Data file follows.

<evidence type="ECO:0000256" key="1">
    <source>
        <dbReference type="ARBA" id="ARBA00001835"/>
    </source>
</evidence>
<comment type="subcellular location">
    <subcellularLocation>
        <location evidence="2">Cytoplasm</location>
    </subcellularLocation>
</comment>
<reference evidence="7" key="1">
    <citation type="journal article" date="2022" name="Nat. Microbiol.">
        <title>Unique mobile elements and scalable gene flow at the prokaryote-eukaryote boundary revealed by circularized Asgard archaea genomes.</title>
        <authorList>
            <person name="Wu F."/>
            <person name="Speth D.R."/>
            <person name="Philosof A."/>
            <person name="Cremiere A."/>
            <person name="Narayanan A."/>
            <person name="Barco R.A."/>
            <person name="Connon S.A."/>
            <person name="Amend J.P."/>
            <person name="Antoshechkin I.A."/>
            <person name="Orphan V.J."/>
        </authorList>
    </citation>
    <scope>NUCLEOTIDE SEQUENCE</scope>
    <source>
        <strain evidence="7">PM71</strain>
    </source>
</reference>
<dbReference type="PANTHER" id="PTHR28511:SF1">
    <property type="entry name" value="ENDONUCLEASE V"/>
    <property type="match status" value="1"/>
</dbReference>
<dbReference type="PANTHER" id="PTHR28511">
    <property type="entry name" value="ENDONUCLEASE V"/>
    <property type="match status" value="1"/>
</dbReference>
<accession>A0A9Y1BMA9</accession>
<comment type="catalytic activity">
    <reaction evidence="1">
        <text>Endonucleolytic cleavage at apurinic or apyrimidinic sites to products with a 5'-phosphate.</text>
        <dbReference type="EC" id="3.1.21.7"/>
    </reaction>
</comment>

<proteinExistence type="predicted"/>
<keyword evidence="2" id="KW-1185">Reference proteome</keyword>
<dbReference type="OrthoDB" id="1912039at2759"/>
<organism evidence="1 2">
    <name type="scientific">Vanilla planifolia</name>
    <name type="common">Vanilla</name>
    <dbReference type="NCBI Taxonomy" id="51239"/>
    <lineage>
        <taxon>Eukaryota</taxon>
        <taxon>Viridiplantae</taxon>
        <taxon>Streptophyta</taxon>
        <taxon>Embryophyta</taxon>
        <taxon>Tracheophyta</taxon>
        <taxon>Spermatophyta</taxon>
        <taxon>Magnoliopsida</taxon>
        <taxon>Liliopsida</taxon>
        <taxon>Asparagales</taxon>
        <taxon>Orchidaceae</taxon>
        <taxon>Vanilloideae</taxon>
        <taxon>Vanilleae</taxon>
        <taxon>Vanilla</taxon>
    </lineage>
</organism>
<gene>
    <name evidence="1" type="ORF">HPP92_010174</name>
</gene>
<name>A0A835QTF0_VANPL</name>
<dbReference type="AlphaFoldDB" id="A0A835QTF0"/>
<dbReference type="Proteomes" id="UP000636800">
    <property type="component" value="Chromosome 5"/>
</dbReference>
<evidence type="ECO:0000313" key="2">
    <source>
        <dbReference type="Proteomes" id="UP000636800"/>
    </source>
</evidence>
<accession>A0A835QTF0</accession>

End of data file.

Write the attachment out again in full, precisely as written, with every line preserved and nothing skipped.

<evidence type="ECO:0000256" key="1">
    <source>
        <dbReference type="ARBA" id="ARBA00001835"/>
    </source>
</evidence>
<comment type="subcellular location">
    <subcellularLocation>
        <location evidence="2">Cytoplasm</location>
    </subcellularLocation>
</comment>
<reference evidence="7" key="1">
    <citation type="journal article" date="2022" name="Nat. Microbiol.">
        <title>Unique mobile elements and scalable gene flow at the prokaryote-eukaryote boundary revealed by circularized Asgard archaea genomes.</title>
        <authorList>
            <person name="Wu F."/>
            <person name="Speth D.R."/>
            <person name="Philosof A."/>
            <person name="Cremiere A."/>
            <person name="Narayanan A."/>
            <person name="Barco R.A."/>
            <person name="Connon S.A."/>
            <person name="Amend J.P."/>
            <person name="Antoshechkin I.A."/>
            <person name="Orphan V.J."/>
        </authorList>
    </citation>
    <scope>NUCLEOTIDE SEQUENCE</scope>
    <source>
        <strain evidence="7">PM71</strain>
    </source>
</reference>
<dbReference type="PANTHER" id="PTHR28511:SF1">
    <property type="entry name" value="ENDONUCLEASE V"/>
    <property type="match status" value="1"/>
</dbReference>
<dbReference type="PANTHER" id="PTHR28511">
    <property type="entry name" value="ENDONUCLEASE V"/>
    <property type="match status" value="1"/>
</dbReference>
<accession>A0A9Y1BMA9</accession>
<comment type="catalytic activity">
    <reaction evidence="1">
        <text>Endonucleolytic cleavage at apurinic or apyrimidinic sites to products with a 5'-phosphate.</text>
        <dbReference type="EC" id="3.1.21.7"/>
    </reaction>
</comment>

<proteinExistence type="predicted"/>
<keyword evidence="2" id="KW-1185">Reference proteome</keyword>
<dbReference type="OrthoDB" id="1912039at2759"/>
<organism evidence="1 2">
    <name type="scientific">Vanilla planifolia</name>
    <name type="common">Vanilla</name>
    <dbReference type="NCBI Taxonomy" id="51239"/>
    <lineage>
        <taxon>Eukaryota</taxon>
        <taxon>Viridiplantae</taxon>
        <taxon>Streptophyta</taxon>
        <taxon>Embryophyta</taxon>
        <taxon>Tracheophyta</taxon>
        <taxon>Spermatophyta</taxon>
        <taxon>Magnoliopsida</taxon>
        <taxon>Liliopsida</taxon>
        <taxon>Asparagales</taxon>
        <taxon>Orchidaceae</taxon>
        <taxon>Vanilloideae</taxon>
        <taxon>Vanilleae</taxon>
        <taxon>Vanilla</taxon>
    </lineage>
</organism>
<gene>
    <name evidence="1" type="ORF">HPP92_010174</name>
</gene>
<name>A0A835QTF0_VANPL</name>
<dbReference type="AlphaFoldDB" id="A0A835QTF0"/>
<dbReference type="Proteomes" id="UP000636800">
    <property type="component" value="Chromosome 5"/>
</dbReference>
<evidence type="ECO:0000313" key="2">
    <source>
        <dbReference type="Proteomes" id="UP000636800"/>
    </source>
</evidence>
<accession>A0A835QTF0</accession>